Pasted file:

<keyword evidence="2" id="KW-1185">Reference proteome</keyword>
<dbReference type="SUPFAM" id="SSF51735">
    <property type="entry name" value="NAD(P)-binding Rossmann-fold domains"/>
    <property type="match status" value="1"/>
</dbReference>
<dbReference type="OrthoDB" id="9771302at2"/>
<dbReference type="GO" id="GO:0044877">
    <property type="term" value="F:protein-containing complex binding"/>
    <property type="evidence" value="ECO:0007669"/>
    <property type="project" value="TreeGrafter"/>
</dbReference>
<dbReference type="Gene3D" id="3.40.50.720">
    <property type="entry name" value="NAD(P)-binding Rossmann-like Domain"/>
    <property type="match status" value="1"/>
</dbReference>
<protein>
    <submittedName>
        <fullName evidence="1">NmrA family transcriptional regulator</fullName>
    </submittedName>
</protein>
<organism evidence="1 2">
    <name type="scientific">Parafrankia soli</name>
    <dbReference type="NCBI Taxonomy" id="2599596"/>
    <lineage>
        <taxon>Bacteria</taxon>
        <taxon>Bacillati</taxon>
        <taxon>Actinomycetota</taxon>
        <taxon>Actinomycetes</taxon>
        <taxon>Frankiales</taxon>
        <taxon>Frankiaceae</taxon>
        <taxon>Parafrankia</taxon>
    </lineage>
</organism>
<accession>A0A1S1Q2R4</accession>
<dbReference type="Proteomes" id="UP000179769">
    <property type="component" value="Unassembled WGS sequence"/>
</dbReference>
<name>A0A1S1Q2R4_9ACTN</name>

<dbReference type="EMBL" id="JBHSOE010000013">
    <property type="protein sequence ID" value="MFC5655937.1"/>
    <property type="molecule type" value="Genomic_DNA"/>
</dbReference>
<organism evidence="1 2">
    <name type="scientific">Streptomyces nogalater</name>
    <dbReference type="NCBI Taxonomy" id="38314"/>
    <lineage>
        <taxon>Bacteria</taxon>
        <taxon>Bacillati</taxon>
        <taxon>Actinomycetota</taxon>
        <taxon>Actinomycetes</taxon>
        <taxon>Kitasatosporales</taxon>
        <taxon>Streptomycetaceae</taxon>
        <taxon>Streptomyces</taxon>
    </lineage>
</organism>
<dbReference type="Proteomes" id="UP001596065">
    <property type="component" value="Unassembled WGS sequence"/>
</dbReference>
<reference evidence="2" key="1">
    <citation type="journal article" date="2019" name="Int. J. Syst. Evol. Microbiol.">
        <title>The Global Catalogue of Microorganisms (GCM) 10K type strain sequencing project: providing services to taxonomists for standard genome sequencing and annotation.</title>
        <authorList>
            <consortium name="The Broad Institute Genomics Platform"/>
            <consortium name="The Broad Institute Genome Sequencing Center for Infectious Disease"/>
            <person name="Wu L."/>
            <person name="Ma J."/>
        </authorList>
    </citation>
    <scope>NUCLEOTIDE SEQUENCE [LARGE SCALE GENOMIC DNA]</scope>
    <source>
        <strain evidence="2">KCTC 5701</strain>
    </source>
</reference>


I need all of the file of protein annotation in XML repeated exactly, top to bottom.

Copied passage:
<keyword evidence="2" id="KW-1185">Reference proteome</keyword>
<dbReference type="SUPFAM" id="SSF51735">
    <property type="entry name" value="NAD(P)-binding Rossmann-fold domains"/>
    <property type="match status" value="1"/>
</dbReference>
<dbReference type="OrthoDB" id="9771302at2"/>
<dbReference type="GO" id="GO:0044877">
    <property type="term" value="F:protein-containing complex binding"/>
    <property type="evidence" value="ECO:0007669"/>
    <property type="project" value="TreeGrafter"/>
</dbReference>
<dbReference type="Gene3D" id="3.40.50.720">
    <property type="entry name" value="NAD(P)-binding Rossmann-like Domain"/>
    <property type="match status" value="1"/>
</dbReference>
<protein>
    <submittedName>
        <fullName evidence="1">NmrA family transcriptional regulator</fullName>
    </submittedName>
</protein>
<organism evidence="1 2">
    <name type="scientific">Parafrankia soli</name>
    <dbReference type="NCBI Taxonomy" id="2599596"/>
    <lineage>
        <taxon>Bacteria</taxon>
        <taxon>Bacillati</taxon>
        <taxon>Actinomycetota</taxon>
        <taxon>Actinomycetes</taxon>
        <taxon>Frankiales</taxon>
        <taxon>Frankiaceae</taxon>
        <taxon>Parafrankia</taxon>
    </lineage>
</organism>
<accession>A0A1S1Q2R4</accession>
<dbReference type="Proteomes" id="UP000179769">
    <property type="component" value="Unassembled WGS sequence"/>
</dbReference>
<name>A0A1S1Q2R4_9ACTN</name>

<dbReference type="EMBL" id="JBHSOE010000013">
    <property type="protein sequence ID" value="MFC5655937.1"/>
    <property type="molecule type" value="Genomic_DNA"/>
</dbReference>
<organism evidence="1 2">
    <name type="scientific">Streptomyces nogalater</name>
    <dbReference type="NCBI Taxonomy" id="38314"/>
    <lineage>
        <taxon>Bacteria</taxon>
        <taxon>Bacillati</taxon>
        <taxon>Actinomycetota</taxon>
        <taxon>Actinomycetes</taxon>
        <taxon>Kitasatosporales</taxon>
        <taxon>Streptomycetaceae</taxon>
        <taxon>Streptomyces</taxon>
    </lineage>
</organism>
<dbReference type="Proteomes" id="UP001596065">
    <property type="component" value="Unassembled WGS sequence"/>
</dbReference>
<reference evidence="2" key="1">
    <citation type="journal article" date="2019" name="Int. J. Syst. Evol. Microbiol.">
        <title>The Global Catalogue of Microorganisms (GCM) 10K type strain sequencing project: providing services to taxonomists for standard genome sequencing and annotation.</title>
        <authorList>
            <consortium name="The Broad Institute Genomics Platform"/>
            <consortium name="The Broad Institute Genome Sequencing Center for Infectious Disease"/>
            <person name="Wu L."/>
            <person name="Ma J."/>
        </authorList>
    </citation>
    <scope>NUCLEOTIDE SEQUENCE [LARGE SCALE GENOMIC DNA]</scope>
    <source>
        <strain evidence="2">KCTC 5701</strain>
    </source>
</reference>